And you know what’s worst? You can’t blame anyone. It’s actually your responsibility to make sure that the information is centralized in an interactive calendar. It’s also your responsibility to have a formal process that encourages everyone to participate. Like a central place where they could brainstorm ideas and suggest content themes based on the interaction they have with customers and the main questions they repeatedly answer. And that’s what you should be investing your time into instead of being involved in small tasks during the process like the one mentioned in number 1 and 2.
4) Putting together a monthly report manually
If you are still analyzing results on a monthly basis or worse, and creating all reports manually to share only with your immediate superior, you are definitely doing it wrong. Here are the three main reasons why you should swap that current manual process to an automized and accessible process:
– Firstly because you might be losing some huge opportunities that appeared in the meantime when you were doing other manual stuff instead of keeping an eye on the bigger picture. Like when you should have given a boost to that content that was performing well above the average but you only realized it a month later.
– Secondly, because data about content marketing performance should be well spread around the organization. That way people can feel incentivized to participate:
“Hey, salesperson, imagine instead of repeating the same concept 7x a day over the phone, you could reach +100k readers writing it only once?”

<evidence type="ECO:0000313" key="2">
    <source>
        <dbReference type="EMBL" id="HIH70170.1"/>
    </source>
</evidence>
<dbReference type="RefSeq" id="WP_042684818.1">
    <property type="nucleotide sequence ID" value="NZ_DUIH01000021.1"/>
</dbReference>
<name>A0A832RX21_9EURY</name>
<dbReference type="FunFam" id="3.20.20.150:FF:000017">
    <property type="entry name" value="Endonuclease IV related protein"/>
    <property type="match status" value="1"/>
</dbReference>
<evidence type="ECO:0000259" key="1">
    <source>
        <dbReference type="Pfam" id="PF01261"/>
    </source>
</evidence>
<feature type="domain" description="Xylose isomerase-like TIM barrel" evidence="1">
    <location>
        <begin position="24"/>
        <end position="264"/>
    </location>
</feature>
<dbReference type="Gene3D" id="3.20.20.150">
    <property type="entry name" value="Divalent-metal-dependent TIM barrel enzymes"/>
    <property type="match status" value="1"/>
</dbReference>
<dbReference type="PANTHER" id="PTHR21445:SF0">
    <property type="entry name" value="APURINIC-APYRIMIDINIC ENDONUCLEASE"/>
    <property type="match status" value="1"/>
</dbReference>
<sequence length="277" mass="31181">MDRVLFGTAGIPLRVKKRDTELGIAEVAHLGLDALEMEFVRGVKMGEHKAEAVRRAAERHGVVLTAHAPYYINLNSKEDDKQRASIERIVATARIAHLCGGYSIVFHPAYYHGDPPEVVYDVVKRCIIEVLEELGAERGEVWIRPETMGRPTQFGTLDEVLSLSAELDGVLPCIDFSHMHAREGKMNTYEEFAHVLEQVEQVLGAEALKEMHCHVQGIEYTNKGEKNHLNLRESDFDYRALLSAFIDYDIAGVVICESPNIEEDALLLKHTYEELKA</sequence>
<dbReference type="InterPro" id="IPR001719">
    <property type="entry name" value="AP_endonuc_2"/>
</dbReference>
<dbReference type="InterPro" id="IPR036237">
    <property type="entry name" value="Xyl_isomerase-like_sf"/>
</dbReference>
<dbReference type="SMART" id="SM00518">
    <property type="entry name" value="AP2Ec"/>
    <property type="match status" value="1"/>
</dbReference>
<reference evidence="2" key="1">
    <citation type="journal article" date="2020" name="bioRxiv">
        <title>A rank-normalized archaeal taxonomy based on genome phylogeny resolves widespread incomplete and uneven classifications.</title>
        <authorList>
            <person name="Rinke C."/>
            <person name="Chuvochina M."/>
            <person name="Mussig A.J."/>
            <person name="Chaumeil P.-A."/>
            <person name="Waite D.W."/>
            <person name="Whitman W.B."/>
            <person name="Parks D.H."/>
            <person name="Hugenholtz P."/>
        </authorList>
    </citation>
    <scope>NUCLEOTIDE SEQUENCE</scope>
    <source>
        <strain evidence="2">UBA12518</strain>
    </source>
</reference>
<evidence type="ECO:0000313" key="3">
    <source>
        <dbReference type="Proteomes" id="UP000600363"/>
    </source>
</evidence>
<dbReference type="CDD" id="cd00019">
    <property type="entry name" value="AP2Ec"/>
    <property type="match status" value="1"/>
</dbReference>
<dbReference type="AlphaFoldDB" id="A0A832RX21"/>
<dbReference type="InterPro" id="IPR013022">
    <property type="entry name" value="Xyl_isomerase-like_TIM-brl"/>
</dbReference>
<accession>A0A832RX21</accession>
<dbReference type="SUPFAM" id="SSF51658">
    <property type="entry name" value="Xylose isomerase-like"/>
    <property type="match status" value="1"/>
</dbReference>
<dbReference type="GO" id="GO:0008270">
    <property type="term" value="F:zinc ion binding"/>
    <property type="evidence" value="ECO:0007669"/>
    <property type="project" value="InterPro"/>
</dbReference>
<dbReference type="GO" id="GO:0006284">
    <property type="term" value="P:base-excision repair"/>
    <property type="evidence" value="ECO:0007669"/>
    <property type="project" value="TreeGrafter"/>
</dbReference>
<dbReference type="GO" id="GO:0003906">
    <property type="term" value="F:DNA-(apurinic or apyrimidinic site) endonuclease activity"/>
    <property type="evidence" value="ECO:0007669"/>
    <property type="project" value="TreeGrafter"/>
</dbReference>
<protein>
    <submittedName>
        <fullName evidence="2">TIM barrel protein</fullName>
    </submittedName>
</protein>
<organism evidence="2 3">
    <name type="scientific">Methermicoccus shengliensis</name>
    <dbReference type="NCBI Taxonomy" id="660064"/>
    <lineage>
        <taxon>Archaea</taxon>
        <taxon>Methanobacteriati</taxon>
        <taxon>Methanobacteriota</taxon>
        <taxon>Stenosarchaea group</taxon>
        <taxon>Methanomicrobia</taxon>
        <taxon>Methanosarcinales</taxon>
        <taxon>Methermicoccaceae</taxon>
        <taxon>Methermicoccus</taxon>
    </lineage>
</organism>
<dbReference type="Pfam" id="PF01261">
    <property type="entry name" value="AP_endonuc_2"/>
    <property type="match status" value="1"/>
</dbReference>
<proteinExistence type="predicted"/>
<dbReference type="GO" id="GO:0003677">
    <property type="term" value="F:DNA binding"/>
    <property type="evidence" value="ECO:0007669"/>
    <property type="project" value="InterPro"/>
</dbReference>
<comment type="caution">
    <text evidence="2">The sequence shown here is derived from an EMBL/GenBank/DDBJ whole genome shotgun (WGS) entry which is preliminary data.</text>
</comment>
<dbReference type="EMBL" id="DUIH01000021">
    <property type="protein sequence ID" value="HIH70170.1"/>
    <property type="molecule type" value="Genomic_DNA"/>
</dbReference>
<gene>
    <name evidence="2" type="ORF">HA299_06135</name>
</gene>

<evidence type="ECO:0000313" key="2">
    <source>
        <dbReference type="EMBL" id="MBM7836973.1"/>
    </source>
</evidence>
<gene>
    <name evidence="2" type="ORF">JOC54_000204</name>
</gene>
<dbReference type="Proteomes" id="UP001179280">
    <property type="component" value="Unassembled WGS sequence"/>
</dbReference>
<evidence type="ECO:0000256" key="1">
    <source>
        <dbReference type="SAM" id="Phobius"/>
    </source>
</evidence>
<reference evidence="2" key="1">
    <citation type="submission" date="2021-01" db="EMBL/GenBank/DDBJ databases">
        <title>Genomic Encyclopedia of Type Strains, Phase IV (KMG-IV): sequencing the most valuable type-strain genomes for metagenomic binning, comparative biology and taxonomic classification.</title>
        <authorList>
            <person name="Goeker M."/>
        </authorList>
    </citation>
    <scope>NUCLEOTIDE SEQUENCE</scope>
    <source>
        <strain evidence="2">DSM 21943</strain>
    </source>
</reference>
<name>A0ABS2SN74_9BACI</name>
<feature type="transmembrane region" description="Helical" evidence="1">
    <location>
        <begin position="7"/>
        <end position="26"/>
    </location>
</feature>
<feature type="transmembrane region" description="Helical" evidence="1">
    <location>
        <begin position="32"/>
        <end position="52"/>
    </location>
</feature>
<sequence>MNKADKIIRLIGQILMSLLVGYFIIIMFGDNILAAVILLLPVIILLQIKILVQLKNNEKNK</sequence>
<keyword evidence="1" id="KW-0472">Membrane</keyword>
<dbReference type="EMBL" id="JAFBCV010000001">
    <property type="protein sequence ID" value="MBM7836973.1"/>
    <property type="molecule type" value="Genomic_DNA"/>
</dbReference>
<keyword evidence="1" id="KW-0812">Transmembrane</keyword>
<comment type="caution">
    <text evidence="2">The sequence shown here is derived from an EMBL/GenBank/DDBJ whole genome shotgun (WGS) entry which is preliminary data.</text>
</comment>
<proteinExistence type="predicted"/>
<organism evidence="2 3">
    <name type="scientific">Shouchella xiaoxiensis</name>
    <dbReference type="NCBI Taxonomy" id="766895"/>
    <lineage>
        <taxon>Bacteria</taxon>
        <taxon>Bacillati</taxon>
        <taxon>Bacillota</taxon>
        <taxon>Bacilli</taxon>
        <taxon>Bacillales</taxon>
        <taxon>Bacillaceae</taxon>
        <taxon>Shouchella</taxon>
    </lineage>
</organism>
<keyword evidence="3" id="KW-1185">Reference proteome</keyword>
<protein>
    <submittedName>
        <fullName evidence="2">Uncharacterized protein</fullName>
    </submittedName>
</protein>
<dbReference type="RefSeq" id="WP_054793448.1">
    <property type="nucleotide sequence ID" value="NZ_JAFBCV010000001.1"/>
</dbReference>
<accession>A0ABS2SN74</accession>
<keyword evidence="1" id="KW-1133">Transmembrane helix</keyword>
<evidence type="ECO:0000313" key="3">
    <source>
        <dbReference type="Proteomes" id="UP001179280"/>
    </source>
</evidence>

– Thirdly, content marketing is the only sustainable marketing strategy in the long term and directors should be constantly reminded about that.
You already know this, but it’s always fun to remember: with content marketing, as the views on each content keep rising, your cost per visitor shrinks – exactly the opposite of your paid media.
5) Not being able to visualize each piece of content as a part of a bigger strategy
Your strategy should be viewed and managed as a whole. Each move you do must converge to the one goal you have set. So you must be able to visualize every piece in one place as the one big thing it actually represents. But what actually happens in many companies is that content managers can’t get hold of everything that is going on. Why? Because the process usually isn’t integrated into a tactic calendar and a documented content strategy.
Not having a calendar that is integrated with your blog or social media channels and accessible to everyone in your team is an indicator that your strategy might not be clear to everyone. If your strategy isn’t omnipresent, that means that there will be gaps in between your content and across your channels – which basically means everything that you have planned won’t happen and your goals won’t be achieved.
If you are doing some or all of the above, it’s pretty easy to see where those 27.5 hours of unproductive work time are going. With so many buzzwords beeping on your ears all the time – A.I, Machine Learning, Cryptos etc.. – it’s easy to lose yourself and forget that you don’t need a flying car or a house on Mars to be productive. You can start with small and simple steps and go a long way ahead of your competitors.
We also recommend:
- How different trends for 2018 will impact Content Marketing
- Content Manager: 6 effective tips by Harvey Spencer
- Content Manager: How to set your team’s KPIs